Bio-Energy Resources Limited’s (Berl) says its $2 million (about K700 million) factory is on track and the firm will start selling jatropha straight vegetable oil, the company’s public relations and sustainability manager, Abbi Chittock has said.
In December last year, Berl indicated that it would start selling the oil in the first quarter of 2013, with a relatively smaller commercial production being the company’s first year of production.
In total, Berl will be producing between 60 000 and 70 000 litres of jatropha straight vegetable oil which will be blended at nine percent with diesel and 20 percent with paraffin (using the same principles as the ethanol industry).
In an e-mail response on Monday, Chittock indicated that Berl may start selling the oil in the next two months as they still have to finalise everything with development organistaions.
“We are still working on finalising items with Malawi Bureau of Standards (MBS) and Malawi Energy Regulatory Authority (Mera) on issues of standards and pricing respectively,” she said.
She earlier indicated that Berl would be selling the oil to captive fleet owners and trucking companies as the production volumes will be small this year, adding that as the volume increases, then they will sell more widely.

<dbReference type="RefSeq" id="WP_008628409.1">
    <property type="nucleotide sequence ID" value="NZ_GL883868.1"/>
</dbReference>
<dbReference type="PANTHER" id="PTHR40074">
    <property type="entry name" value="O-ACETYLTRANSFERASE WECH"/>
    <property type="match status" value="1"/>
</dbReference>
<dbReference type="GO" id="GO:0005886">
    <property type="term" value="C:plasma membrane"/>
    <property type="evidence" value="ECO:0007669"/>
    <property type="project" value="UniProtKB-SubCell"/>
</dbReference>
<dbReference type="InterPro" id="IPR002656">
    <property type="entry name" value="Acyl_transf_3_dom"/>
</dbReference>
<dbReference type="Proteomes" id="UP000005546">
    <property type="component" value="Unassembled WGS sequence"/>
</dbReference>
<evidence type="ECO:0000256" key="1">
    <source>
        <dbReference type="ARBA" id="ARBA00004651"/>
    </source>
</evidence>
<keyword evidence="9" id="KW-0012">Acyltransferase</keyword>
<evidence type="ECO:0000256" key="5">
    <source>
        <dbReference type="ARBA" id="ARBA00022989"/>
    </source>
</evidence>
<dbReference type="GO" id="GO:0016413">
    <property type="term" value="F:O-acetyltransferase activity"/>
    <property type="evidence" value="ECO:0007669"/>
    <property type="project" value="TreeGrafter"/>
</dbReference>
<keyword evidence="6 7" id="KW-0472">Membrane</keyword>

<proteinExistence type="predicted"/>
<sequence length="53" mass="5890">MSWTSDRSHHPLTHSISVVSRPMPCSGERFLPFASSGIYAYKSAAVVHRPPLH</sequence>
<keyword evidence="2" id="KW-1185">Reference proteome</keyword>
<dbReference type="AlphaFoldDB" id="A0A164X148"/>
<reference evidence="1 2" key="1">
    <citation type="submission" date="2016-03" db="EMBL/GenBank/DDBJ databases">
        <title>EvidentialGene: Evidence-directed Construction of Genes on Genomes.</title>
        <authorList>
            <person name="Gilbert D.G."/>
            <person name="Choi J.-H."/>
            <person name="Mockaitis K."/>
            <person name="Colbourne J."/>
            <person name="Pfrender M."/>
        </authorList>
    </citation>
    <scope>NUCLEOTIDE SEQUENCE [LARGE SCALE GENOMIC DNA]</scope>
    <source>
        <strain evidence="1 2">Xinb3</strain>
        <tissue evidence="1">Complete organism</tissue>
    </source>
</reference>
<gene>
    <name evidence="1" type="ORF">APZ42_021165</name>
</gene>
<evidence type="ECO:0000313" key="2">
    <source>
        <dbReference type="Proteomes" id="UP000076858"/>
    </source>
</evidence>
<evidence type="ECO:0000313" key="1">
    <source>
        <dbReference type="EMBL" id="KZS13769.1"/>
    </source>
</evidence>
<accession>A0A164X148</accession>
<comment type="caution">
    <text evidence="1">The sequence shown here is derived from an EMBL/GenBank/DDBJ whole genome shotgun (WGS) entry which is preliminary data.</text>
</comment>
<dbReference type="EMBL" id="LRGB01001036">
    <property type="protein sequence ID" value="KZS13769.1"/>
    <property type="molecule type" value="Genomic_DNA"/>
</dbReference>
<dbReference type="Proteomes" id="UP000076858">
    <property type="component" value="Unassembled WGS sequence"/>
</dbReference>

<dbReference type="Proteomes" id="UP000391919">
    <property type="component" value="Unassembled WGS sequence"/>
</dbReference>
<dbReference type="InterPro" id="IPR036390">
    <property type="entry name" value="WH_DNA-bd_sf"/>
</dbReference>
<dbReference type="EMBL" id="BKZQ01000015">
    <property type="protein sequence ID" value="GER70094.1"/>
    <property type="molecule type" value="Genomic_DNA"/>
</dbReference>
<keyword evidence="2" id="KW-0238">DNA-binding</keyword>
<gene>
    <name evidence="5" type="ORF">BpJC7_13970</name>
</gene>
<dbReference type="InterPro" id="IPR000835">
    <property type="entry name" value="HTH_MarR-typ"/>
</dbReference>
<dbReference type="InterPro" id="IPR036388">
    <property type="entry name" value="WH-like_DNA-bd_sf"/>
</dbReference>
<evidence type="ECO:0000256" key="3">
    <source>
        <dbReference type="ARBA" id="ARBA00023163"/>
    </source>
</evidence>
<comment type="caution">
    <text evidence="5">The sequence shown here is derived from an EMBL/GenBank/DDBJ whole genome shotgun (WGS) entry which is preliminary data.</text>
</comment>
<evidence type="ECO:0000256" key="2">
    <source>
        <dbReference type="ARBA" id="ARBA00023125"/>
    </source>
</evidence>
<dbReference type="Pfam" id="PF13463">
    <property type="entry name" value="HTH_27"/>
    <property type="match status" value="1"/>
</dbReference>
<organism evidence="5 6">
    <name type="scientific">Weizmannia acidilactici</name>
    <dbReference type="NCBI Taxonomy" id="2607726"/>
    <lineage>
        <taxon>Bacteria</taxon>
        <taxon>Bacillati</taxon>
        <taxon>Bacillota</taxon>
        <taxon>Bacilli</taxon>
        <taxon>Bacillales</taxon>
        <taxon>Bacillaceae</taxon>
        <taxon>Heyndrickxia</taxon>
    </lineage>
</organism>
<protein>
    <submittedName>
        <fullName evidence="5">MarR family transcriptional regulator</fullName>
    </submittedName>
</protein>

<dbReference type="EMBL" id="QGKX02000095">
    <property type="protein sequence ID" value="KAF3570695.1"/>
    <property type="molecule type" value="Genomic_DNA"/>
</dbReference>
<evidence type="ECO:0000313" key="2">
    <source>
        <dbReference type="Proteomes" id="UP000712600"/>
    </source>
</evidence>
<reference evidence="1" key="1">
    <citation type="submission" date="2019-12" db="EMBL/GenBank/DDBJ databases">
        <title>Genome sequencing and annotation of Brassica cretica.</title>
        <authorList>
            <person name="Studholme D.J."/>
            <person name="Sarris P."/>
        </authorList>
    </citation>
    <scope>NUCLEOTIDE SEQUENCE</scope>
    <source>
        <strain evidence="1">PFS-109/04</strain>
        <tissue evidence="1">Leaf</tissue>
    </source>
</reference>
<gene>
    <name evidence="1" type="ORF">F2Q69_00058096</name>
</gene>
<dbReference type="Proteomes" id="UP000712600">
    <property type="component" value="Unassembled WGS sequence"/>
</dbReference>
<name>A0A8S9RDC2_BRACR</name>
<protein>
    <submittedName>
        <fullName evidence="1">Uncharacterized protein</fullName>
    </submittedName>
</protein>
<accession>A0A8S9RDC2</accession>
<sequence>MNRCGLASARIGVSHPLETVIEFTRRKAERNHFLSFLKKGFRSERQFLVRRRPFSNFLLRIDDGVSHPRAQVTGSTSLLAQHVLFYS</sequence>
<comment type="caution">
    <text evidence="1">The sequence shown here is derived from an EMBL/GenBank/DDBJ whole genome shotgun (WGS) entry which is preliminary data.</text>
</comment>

According to her, the production facility is designed to run 24 hours a day. During this period, they can process 18 tonnes of seed (feedstock) which produces approximately 5 000 litres of jatropha straight vegetable oil.
Chittock acknowledged that, at the moment, there is not enough jatropha feedstock for the industry to have a large impact on the fuel demand, but believes the potential is huge.
“Berl is directly addressing the issue of feedstock supply by working with over 25 000 smallholder farmers to plant and maintain jatropha trees. All of Berl’s smallholder farmers plant jatropha as a boundary hedge – so there is no conflict between food and fuel.
As a company, we guarantee to buy the nuts from these trees. Berl is expanding the number of farmers each year – we aim to have over 100 000 farmers in our system. This is how we plan to increase the feedstock available for our processing facility,” said Chittock.
Jatropha is a tree that survives for 30 – 50 years depending on the level of management. It produces nuts on an annual basis between November and May each year.
Malawi stands to save millions of kwacha with the adoption of jatropha as well as ethanol as alternatives to fossil fuels. A report on Ethanol Driven Vehicle Project that was released before the devaluation of the kwacha indicated that Malawi would save approximately K13.5 billion (about $39.7 million) by 2015, assuming that 33 percent of total petrol vehicle fuel requirement is met by ethanol fuel.